Friday, January 16, 2015

Woman on the Run (1950)

image supplied by Film Noir Foundation
WHO: Ann Sheridan (who was born 100 years ago this February 21st) stars in this, and was also an uncredited co-producer.

WHAT: As I wrote in a Keyframe Daily article previewing the Noir City film festival, published yesterday:
Ann Sheridan plays the hard-boiled spouse of a failed artist who has gone into hiding after witnessing a murder. She attempts to track him down using old sketchbooks of neighborhood inhabitants as clues to his whereabouts, while trying to evade detectives and newspapermen trying to get to him first. If her wanderings across city hills into various dives feel particularly authentic to San Francisco’s character, perhaps it’s because the cinematographer was a native son, Hal Mohr, who’d filmed extensively here. (His credits include the notorious The Last Night of the Barbary Coast for Sol Lesser in 1913.) Director Norman Foster, best known for his collaborations with Orson Welles, had also made his transition from actor to director in a 1936 San Francisco film called I Cover Chinatown. Woman on the Run is a completely unpretentious, excellent thriller and a genuine Noir City discovery making its long-awaited reappearance at the festival after the last copy was thought destroyed in the 2008 Universal Studios fire.
Here's a link to my piece on the Universal fire at the time it happened, and more importantly, a candid 2010 interview with Eddie Muller about his exchanges with the studio after that event. I also must link to Brian Hollins's terrific Reel SF page for this film, which guides us through the specific San Francisco (and Southern California) locations where it was filmed.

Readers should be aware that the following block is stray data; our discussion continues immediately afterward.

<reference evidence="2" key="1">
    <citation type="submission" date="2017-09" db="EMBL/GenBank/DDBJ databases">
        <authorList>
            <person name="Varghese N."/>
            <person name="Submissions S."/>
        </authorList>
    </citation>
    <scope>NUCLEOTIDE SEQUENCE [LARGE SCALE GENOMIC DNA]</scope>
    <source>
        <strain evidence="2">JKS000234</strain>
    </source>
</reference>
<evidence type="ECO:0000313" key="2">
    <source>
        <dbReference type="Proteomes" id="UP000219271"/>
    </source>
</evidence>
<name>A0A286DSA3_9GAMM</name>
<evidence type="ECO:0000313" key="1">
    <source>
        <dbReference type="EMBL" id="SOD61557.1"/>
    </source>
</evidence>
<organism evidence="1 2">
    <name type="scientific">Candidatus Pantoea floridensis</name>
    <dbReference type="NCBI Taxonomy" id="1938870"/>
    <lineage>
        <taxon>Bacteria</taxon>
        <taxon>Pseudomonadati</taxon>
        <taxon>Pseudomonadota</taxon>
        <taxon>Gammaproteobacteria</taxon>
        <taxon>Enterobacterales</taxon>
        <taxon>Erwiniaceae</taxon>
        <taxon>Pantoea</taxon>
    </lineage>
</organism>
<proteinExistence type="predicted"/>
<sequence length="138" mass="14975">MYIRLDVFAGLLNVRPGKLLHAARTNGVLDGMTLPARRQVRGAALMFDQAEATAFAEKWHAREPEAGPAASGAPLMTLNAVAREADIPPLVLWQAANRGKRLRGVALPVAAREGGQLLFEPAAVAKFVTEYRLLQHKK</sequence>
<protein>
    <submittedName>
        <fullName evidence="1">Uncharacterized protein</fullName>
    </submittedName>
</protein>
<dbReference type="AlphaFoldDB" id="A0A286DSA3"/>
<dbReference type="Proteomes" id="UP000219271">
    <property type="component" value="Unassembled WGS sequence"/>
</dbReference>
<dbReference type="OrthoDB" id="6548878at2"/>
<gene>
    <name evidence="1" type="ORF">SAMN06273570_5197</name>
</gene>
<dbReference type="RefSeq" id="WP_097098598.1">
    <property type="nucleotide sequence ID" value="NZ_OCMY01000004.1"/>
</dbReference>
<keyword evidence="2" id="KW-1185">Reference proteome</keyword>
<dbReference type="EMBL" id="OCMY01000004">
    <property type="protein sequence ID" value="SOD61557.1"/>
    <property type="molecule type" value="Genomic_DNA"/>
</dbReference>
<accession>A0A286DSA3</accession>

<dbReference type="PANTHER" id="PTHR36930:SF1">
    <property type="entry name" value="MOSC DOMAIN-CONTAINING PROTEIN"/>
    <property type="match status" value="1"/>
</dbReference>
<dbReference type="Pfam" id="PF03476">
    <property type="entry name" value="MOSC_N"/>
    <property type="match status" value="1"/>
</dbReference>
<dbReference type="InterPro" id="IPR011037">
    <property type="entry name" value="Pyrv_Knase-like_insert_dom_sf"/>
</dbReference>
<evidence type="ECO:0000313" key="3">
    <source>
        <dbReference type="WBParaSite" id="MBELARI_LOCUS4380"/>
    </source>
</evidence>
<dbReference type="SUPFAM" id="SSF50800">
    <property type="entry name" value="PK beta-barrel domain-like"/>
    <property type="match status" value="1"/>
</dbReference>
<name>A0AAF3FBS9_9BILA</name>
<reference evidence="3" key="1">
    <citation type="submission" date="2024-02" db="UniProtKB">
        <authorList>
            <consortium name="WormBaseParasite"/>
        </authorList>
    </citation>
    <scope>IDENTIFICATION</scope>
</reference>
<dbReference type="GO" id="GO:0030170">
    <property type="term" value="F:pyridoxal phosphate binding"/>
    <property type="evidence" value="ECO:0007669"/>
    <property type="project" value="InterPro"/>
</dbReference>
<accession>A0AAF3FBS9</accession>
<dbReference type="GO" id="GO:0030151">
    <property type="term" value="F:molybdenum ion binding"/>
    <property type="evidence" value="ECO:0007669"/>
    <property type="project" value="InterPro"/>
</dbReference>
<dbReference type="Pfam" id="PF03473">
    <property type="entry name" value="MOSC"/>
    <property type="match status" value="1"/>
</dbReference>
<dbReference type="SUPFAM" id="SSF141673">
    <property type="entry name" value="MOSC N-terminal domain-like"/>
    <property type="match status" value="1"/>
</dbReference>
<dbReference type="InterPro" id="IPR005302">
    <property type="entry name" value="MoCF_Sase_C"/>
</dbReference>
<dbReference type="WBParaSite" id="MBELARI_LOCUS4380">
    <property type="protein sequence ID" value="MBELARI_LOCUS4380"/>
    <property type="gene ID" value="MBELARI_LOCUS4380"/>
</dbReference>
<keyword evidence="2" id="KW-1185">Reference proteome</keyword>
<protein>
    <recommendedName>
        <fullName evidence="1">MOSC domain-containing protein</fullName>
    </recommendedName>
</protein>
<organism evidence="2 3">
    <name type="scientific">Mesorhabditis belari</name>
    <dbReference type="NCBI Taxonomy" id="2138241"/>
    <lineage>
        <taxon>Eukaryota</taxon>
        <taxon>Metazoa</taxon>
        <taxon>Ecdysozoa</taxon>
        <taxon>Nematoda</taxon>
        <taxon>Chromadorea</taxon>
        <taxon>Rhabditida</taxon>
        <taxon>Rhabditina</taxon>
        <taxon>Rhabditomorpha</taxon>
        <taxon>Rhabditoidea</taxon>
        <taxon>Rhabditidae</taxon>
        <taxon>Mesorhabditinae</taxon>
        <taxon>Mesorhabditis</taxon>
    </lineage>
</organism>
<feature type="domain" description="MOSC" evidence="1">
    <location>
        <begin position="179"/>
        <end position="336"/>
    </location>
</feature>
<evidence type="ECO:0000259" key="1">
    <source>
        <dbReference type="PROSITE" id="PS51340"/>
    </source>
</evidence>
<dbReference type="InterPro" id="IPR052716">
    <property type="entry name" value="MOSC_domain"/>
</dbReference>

WHERE/WHEN: Screens 7:30 tonight only at the Castro Theatre as part of Noir City.

WHY: With yesterday's re-opening of the Pacific Film Archive for the Spring semester coinciding with a new Stanford Theatre Alfred Hitchcock retrospective, the new Frisco Bay repertory film year is now officially underway (although I've already seen some fine revival programs at the Exploratorium, the Castro, and Oddball Films, and regretfully missed some at the Niles Essanay Silent Film Museum)  I usually like to at least start my annual I Only Have Two Eyes survey of the prior year's repertory scene before the start of Noir City, but a combination of that festival starting early and my soliciting entries later than I'd hoped means that's not happening this year. But I'm hard at work compiling and you'll soon start seeing the results posted here. Just not before tonight's thrilling kick-off to ten days of 35mm noir heaven at the Castro.

As Noir City honcho Eddie Muller told G. Allen Johnson recently, tonight's festival opener Woman on the Run was the genesis of this year's "Unholy Matrimony" theme. I tried to avoid hinting at spoilers in my Keyframe article on the festival, so I didn't talk much about the marriage angle of the film in the above-quoted paragraph, but suffice to say (still eschewing revealing anything specific to those who might not have seen the film) Woman on the Run presents a really interesting portrayal of wedlock circa 1950. It's an ideal opener for so many reasons, and of the films in the festival I've seen before, it's the one I'm most excited to see again (followed closely by the Tuesday night Robert Ryan double bill and the Wednesday night Barbara Stanwyck bill, which is an exact duplicate of one I saw at the Stanford last April). Partly I'm so excited to see Woman on the Run on the big screen because in 2014 I moved into an apartment overlooking one of the locations where it was shot. To think Ann Sheridan was captured on film walking below my kitchen window sixty-five years ago! I can't wait to see that particular scene, and in fact the whole film again in what I expect will be a gorgeous 35mm print a zillion times more clear than the available DVD and youtube versions.

HOW: Woman on the Run screens from a newly-struck, never publicly projected, 35mm print on a double-bill with an archival 35mm print of what I'm pretty certain was Nicholas Ray's only film set in San Francisco: Born to be Bad.

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